(1) See Explanatory Report to the Hague Convention of 29 May 1993 on Protection of Children and Co-operation in Respect of Intercountry Adoption, by G. Parra-Aranguren, at para. 6. Available on the Hague Conference website <> under “Intercountry Adoption Section” then “Explanatory Documents”.  
(2) United Nations Convention on the Rights of the Child, G.A. Res. 44/25, UN GAOR, 61st Plenary Meeting, Annex. Available at <>.

This fundamental principle of the child's best interests should guide the development of an integrated national child care and protection system. If intercountry adoption is needed as part of such a national child care system, it must be ethical and child-centred.


“Subsidiarity” in the Convention means that Contracting States recognise that a child should be raised by his or her birth family or extended family whenever possible. If that is not possible or practicable, other forms of permanent care in the State of origin should be considered. Only after due consideration has been given to national solutions should intercountry adoption be considered, and then only if it is in the child’s best interests. As a general rule, institutional care should be considered as a last resort for a child in need of a family.


States should establish safeguards to prevent abduction, sale and trafficking in children for adoption by: protecting birth families from exploitation and undue pressure; ensuring only children in need of a family are adoptable and adopted; preventing improper financial gain and corruption; regulating agencies and individuals involved in adoptions by accrediting them in accordance with Convention standards.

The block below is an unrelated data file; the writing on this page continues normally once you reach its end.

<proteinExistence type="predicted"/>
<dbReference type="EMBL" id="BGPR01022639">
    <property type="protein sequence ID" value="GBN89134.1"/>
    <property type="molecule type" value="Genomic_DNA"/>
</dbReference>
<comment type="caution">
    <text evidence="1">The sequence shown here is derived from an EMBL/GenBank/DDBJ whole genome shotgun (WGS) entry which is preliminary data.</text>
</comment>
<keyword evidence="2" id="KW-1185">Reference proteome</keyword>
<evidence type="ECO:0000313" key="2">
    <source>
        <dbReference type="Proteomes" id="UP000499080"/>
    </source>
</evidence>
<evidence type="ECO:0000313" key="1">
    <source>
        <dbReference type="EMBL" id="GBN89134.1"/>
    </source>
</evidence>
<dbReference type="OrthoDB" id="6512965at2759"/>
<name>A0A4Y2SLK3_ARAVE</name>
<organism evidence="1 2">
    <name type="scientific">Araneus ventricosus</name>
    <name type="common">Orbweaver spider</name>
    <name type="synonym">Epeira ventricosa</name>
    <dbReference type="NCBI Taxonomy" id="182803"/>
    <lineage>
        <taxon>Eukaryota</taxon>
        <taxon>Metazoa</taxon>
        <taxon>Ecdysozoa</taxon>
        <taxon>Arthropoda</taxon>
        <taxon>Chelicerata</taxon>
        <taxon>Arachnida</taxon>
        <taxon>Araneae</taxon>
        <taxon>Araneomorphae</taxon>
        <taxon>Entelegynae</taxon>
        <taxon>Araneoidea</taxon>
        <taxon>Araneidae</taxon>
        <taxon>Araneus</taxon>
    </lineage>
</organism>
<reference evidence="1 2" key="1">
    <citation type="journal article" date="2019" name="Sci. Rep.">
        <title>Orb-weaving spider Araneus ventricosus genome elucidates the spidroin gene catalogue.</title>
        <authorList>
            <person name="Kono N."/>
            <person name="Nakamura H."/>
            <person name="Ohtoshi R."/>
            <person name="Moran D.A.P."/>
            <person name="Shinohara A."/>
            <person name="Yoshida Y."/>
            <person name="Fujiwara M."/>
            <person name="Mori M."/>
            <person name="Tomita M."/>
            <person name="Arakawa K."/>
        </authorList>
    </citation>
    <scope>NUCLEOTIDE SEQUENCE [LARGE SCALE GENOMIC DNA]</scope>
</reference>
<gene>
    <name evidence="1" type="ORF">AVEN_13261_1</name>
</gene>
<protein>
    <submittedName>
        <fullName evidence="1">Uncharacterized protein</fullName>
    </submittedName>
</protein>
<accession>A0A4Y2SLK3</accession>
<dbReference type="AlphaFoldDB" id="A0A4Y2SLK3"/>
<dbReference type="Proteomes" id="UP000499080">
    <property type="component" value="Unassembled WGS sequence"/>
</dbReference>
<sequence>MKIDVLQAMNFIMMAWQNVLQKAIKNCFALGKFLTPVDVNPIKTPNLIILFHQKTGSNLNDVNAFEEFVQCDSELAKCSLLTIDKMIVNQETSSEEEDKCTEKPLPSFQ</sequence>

The Convention envisages a system in which all Contracting States work together to ensure the protection of children. Co-operation between Contracting States is essential to ensure the effectiveness of any safeguards put in place (Art. 1 b)). In practice, this principle is implemented first through international co-operation between Central Authorities, and between other public authorities and accredited bodies performing the functions of Central Authorities (Art. 7); second, through intra-State co-operation between authorities and agencies regarding Convention procedures (Art. 7(1)); and third, through co-operation to prevent abuses and avoidance of the Convention (Art. 33).


The 1993 Hague Convention achieved a major breakthrough in establishing a system of automatic recognition of adoptions made in accordance with the Convention. Every adoption, whether a simple or full adoption, which is certified to be made in accordance with Convention procedures, is recognised “by operation of law” in all other Contracting States (Art. 23). In other words, the Convention gives immediate certainty to the status of the child, and eliminates the need for a procedure for recognition of orders, or re-adoption, in the receiving State.